The Relationship between Man and Nature
People valued passenger pigeons and were a part of many aspects of human life and culture. Passenger pigeons populations were estimated at five billion individuals in North America during the 19th century. People ate their fatty meat, they used the feathers of passenger pigeons to stuff pillows and mattresses, people also hunted them for sport. In the end though, the last passenger pigeon in existence died at the Cincinnati Zoo in the spring of 1914. There used to be flocks of passenger pigeons that were a mile wide and up to 300 miles long, flocks so dense that they darkened the sky for many hours or even days. But, now people don’t miss them anymore, nobody except for the occasional history buff. People have learned to live without the passenger pigeon. People have destroyed the passenger pigeon and eliminated its benefits even though we didn’t have to. We made it impossible to use or see the beauty of the passenger pigeon ever again. For the past 200 years people have consumed to extinction millions of organisms like the passenger pigeon. The extinction of life harms us and yet we cause it to happen. We’re chipping away at our own biological survival for sport and short-sighted corporate profiteering. The fact is the way that humans have decided to be connected to the natural world by destroying other organisms and harming ourselves is irrational. To save ourselves we need to reconnect with the natural world in a way that not only preserves us but also preserves organisms around us as well by living more of a minimalistic lifestyle.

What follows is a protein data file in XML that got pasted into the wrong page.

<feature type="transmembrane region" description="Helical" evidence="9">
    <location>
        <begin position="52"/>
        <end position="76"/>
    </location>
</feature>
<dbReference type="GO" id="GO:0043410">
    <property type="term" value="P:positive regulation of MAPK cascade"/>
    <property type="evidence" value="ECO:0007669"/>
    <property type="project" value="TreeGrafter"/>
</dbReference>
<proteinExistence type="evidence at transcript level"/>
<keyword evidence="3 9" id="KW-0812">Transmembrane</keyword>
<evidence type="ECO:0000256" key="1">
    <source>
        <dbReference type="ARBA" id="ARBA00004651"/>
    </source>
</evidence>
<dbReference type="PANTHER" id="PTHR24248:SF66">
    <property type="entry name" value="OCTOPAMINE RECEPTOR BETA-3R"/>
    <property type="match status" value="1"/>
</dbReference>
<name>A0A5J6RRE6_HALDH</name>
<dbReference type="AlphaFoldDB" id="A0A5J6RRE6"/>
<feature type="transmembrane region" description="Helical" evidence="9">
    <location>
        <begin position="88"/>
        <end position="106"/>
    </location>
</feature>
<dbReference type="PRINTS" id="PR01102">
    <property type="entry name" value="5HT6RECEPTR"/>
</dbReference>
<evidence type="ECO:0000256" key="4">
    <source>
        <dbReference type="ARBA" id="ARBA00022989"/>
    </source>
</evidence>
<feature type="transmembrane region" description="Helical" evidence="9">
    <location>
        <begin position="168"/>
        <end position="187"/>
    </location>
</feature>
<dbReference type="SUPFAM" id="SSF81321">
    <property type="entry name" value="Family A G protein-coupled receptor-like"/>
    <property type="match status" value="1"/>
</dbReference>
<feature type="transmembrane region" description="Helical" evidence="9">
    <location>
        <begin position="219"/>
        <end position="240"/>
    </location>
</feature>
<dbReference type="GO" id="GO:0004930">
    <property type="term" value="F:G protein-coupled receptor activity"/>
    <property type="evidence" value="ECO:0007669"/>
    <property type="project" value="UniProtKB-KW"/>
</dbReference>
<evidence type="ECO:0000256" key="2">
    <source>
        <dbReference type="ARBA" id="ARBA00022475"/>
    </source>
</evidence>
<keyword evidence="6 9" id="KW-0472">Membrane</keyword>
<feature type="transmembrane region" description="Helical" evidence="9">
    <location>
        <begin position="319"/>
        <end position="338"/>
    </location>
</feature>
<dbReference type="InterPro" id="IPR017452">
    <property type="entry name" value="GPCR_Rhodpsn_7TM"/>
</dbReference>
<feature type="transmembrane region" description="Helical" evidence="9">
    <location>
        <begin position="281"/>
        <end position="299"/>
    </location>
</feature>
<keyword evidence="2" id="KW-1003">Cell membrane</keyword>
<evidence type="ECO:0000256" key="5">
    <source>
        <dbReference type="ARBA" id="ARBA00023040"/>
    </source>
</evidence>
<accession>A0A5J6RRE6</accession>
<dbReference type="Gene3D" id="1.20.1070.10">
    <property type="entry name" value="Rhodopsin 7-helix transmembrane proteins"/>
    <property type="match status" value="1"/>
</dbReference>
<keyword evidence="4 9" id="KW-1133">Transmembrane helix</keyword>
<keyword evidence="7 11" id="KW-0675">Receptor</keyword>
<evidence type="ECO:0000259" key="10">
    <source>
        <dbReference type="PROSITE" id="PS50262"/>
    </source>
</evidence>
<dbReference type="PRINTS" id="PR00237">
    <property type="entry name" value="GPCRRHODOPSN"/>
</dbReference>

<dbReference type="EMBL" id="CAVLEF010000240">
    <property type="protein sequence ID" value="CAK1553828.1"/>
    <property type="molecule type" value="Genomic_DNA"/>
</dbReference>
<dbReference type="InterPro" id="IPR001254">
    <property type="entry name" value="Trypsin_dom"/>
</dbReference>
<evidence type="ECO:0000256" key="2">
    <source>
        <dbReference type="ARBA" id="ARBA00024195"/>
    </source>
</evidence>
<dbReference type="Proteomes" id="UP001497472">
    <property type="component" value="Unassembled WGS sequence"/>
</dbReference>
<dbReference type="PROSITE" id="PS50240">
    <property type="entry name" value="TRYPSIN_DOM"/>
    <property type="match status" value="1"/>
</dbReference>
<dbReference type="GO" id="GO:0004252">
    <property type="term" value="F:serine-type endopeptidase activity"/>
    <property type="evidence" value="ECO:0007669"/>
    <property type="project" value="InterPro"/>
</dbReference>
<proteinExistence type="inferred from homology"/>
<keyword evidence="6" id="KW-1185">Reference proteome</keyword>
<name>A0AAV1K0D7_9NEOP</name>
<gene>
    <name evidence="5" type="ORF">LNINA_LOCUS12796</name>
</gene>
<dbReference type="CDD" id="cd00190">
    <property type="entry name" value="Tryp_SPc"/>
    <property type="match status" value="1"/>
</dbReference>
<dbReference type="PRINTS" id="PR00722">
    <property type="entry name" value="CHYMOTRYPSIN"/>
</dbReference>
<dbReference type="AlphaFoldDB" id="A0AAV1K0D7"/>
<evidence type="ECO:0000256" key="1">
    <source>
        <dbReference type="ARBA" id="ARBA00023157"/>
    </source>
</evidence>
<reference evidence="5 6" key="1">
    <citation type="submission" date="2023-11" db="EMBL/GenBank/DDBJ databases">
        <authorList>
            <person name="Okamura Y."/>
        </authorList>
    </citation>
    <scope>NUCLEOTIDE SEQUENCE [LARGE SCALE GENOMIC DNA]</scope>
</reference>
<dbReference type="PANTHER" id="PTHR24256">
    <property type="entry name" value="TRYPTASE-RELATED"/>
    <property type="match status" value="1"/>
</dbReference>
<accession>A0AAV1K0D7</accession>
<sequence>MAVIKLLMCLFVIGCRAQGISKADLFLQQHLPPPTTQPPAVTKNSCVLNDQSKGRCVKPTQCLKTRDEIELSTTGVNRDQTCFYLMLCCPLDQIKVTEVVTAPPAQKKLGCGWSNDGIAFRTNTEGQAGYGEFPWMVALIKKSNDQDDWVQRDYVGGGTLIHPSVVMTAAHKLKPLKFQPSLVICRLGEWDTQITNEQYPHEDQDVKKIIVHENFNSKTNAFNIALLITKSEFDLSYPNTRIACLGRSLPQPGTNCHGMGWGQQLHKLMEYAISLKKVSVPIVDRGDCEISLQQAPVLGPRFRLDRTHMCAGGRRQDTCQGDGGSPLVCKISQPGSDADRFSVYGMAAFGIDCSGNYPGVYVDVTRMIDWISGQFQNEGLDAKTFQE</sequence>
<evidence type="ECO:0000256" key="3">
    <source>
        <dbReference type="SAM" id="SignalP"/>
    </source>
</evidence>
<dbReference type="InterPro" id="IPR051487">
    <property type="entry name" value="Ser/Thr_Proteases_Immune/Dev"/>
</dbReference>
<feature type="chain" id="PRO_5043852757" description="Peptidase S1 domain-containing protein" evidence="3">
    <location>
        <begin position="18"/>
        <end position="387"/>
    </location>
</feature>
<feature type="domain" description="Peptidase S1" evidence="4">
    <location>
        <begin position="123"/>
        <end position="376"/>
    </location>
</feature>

In 1986 there was a nuclear meltdown at the Chernobyl power plant in present-day Ukraine, leaving miles of land in radioactive ruins. Residents living in areas most contaminated by the disaster were displaced. Evacuated and relocated by government order and the region was left to its own devices. Over the course of 25 years, forests, marshes, fields and rivers reclaimed the land,...
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